This Is Not Forever

A friend and I chatted this morning as she made photocopies, commiserating over the inconvenience of this whole COVID thing. As she walked out the door, her parting words bounced through the library and in my mind: “But this is not forever!”

Over the past several months, I’ve been thinking about what to call this. Most people, including myself most of the time, just call it “the pandemic,” but something about that label doesn’t feel quite right. It’s accurate yet incomplete; it doesn’t cover all that we’ve experienced thus far this year.

A poet whose blog I enjoy calls it “the pandammit,” which made me chuckle when I read it. This label gets points for trying to incorporate the frustration of being hemmed in and inevitably fraying at the edges. Suggested usage: “Man, my nerves are frayed by this never-ending pandammit.”

My sister has embraced the term “jackass season,” which is apt if you’ve spent any time on the road lately. Driving skills and common courtesy have deteriorated in this period of upheaval. Has the concept of right of way lost all meaning? Amanda and I now use the term to explain bad behavior, as in, “What’s with the monster truck passing on the imaginary shoulder of the road?” “Ope, well, guess you hadn’t heard — they extended jackass season this year.” The obvious problem with this terminology is that, although it follows the pattern of “deer season” or “turkey season,” the jackasses are not being hunted. Instead, it seems they are running the show.

My friend Amy has taken to calling it “the apocalypse,” half-jokingly. She enjoys dropping this dire term into everyday conversation, as in, “We had a great turnout at the dance studio fundraiser, despite the apocalypse.” While I haven’t adopted the everyday use of “apocalypse,” I appreciate its literal meaning: a revealing. The times, they are revealing, that’s for sure.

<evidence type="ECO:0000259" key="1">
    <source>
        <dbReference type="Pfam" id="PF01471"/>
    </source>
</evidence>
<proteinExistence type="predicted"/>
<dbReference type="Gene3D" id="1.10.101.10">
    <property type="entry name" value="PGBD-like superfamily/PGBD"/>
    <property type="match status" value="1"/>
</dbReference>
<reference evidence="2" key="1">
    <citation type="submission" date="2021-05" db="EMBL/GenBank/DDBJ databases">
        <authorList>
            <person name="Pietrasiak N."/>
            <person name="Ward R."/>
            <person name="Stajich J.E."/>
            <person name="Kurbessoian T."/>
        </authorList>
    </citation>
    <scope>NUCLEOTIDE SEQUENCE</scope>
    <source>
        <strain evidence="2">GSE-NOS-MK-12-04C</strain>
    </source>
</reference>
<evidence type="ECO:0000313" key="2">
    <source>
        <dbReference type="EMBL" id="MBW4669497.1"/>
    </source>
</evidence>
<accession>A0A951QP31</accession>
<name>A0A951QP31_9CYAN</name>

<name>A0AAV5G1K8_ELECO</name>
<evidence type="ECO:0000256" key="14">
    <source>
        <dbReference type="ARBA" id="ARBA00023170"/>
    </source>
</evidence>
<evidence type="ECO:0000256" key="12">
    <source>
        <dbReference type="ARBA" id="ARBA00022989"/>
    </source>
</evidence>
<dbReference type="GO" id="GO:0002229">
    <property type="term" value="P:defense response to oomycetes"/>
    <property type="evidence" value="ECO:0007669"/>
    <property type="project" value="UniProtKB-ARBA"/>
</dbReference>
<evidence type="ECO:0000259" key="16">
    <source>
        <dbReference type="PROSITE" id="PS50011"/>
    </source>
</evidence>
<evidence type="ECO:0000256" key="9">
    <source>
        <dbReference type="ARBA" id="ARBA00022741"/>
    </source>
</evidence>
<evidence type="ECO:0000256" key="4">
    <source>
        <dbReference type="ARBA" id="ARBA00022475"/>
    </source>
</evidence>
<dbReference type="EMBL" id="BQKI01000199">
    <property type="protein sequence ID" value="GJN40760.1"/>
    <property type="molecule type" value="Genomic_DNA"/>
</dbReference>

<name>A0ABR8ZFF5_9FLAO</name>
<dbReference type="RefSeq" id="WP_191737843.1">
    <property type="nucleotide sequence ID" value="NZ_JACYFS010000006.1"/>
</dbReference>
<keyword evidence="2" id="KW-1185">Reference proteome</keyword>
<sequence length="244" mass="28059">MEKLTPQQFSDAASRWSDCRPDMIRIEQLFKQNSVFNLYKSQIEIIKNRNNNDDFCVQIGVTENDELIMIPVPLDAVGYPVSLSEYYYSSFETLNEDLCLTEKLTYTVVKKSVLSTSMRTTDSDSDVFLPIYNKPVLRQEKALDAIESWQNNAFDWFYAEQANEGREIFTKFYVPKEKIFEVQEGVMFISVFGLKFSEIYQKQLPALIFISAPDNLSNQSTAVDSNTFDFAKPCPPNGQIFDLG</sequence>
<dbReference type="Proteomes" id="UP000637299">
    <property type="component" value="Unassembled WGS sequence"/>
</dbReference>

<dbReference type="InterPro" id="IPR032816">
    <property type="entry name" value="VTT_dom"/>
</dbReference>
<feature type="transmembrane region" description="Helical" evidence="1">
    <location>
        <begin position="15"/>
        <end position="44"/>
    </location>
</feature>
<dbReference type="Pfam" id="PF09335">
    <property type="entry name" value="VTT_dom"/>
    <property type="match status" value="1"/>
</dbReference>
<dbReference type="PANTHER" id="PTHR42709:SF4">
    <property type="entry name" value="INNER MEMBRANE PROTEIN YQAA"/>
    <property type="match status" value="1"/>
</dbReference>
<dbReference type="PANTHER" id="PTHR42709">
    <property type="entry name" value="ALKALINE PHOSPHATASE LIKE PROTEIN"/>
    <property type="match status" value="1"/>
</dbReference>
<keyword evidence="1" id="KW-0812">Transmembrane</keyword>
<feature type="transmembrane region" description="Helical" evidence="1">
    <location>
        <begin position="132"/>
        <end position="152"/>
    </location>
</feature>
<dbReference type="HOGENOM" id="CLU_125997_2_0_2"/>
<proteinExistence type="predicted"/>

I’ll probably just continue to call it “the pandemic” or, more cryptically, “these strange times,” but I think “the corrections” might just work. In the context of the stock market, corrections are U-turns in trends. At least that’s my feeble understanding – a zag in response to an over-zealous zig. As so many of us have become more individualistic, this awful pandemic offers a chance to consider the health and well-being of others — an invitation to care. Maybe someday I’ll tell my grandkids, “Those of us who lived through the corrections of 2020 came out humbler and wiser on the other side.”

Without a doubt, this is something that no one asked for, but it forces us to consider people other than ourselves. Indeed, the only way out of this contagious pandammit, or jackass season, or apocalypse, or strange time is through taking the welfare of others just as seriously as I take my own.

Will “the corrections” catch on? Probably not. To date, I’ve only used the term in my head. Still, it’s a helpful way to think about the sacrifices we are making to ensure that this is not forever. Come to think of it, maybe that’s the best name for this season: “Not Forever.”